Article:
Grabbing and pushing but mainly with one other child?

(3 Posts)
weeblueberry Fri 03-Jun-16 22:41:02

We have a 'childminder' who looks after our children in our home. I know for the sake of legality etc she's not a childminder but that's the word I'll use.

Our childminder brings her son over for a few hours a day after his own nursery, something we don't have a problem with. Our oldest daughter, who's three, really likes him but that's part of the problem. The childminder said today (not the first time though) that she's been very defiant with her (she's like that with us too but she's three and testing boundaries) and she's been pushing and constantly grabbing from her son. It's really starting to get him down, to the point that he doesn't want to come over each day.

Our daughter is very 'full on' in general and has buckets of energy. Whereas childminders son is quieter and prefers his own space a lot of the time. But ultimately the grabbing and taking items from him is the hardest part and the one that's upsetting him.

We have a younger daughter too and obviously every time there is snatching we explain why she can't do it and give it back. Similarly the few times the baby snatches. The issue is that it's mainly the childminders son that my daughter does this with. Occasionally our youngest but that's stopping pretty much.

Basically I'm not sure how to tackle it or how to suggest she does. I think a lot of it stems down to the fact they're allowed to do a lot of 'free play' together while CM watches the baby and my daughter feels she can do what she wants to an extent.

Our daughter doesn't go to nursery and has mainly been in one to one care since she was born. She used to go to playgroup but that had to stop when I went back to work. She wasn't like this At playgroup though and seemed (fairly) happy to share then.

How do I suggest childminder handles it? Obviously the most important thing is to explain she can't grab and to remove the offending toy and give it back but do we just consistently do this and hope she breaks out of it before the childminders son eventually gives up on her? He doesn't want to be around her at the moment (which, to an extent I understand) and I'm worried that will cause longer term issues as the childminder can't be in a situation where her son feels constantly harassed.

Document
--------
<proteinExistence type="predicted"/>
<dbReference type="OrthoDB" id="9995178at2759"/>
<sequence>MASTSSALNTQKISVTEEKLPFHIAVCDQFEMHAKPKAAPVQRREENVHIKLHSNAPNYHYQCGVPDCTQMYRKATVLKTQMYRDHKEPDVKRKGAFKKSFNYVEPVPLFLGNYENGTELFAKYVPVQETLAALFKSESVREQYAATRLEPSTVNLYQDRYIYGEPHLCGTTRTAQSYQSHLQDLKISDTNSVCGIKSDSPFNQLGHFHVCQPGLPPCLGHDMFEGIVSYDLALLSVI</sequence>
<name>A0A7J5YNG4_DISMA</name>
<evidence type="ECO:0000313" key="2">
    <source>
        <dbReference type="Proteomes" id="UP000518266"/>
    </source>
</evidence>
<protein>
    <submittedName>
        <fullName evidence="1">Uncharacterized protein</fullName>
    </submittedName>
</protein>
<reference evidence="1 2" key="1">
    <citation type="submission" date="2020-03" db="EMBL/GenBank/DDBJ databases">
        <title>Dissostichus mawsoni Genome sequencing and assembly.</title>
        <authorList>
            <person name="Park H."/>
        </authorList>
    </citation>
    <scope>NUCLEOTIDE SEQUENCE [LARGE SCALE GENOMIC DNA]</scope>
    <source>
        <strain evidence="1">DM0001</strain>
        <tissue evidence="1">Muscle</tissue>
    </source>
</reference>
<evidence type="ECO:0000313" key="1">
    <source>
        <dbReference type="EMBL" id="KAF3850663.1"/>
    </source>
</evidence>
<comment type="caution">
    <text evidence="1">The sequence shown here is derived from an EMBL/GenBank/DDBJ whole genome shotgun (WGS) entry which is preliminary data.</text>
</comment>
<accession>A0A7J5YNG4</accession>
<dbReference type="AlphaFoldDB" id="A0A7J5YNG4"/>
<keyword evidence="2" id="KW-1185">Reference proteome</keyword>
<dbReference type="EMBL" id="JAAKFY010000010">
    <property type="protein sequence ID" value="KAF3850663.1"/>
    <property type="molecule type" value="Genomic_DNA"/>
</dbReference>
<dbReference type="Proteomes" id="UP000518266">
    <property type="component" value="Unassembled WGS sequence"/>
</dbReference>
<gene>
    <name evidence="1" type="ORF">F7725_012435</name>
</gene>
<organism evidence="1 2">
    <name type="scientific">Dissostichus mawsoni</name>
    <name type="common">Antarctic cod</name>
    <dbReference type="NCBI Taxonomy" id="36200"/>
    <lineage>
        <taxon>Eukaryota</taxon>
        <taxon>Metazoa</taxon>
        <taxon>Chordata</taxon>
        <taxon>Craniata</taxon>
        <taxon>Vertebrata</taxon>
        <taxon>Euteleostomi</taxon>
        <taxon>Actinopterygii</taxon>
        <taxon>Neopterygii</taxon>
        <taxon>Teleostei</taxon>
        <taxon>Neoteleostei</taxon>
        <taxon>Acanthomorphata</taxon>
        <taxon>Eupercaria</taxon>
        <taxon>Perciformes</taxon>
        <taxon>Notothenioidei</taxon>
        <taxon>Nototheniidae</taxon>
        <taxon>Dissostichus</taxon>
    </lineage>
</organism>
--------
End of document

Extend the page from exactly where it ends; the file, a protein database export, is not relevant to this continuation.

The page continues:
Any suggestions appreciated!

weeblueberry Fri 03-Jun-16 22:45:52

I should say we always do lots of positive affirmation when she does things well. It's definitely not lacking in that - we're very vigilant to tell her when she's shared well or spoken to us nicely.

Kariana Tue 07-Jun-16 18:54:36

I'm just curious you say this is mainly the childminders son and just occasionally your youngest, so does she not do it at all with other children? Also what circumstances is she mixing with other children in? Is it just that she isn't experiencing free play with them and so just isn't getting the chance to demonstrate the behaviour but would if she had chance, iyswim?

You will have to continue with reinforcing it and asking the childminder to do the same and she should grow out of it but it would be interesting to hear what happens in situations with other children to see if there is another reason behind it.

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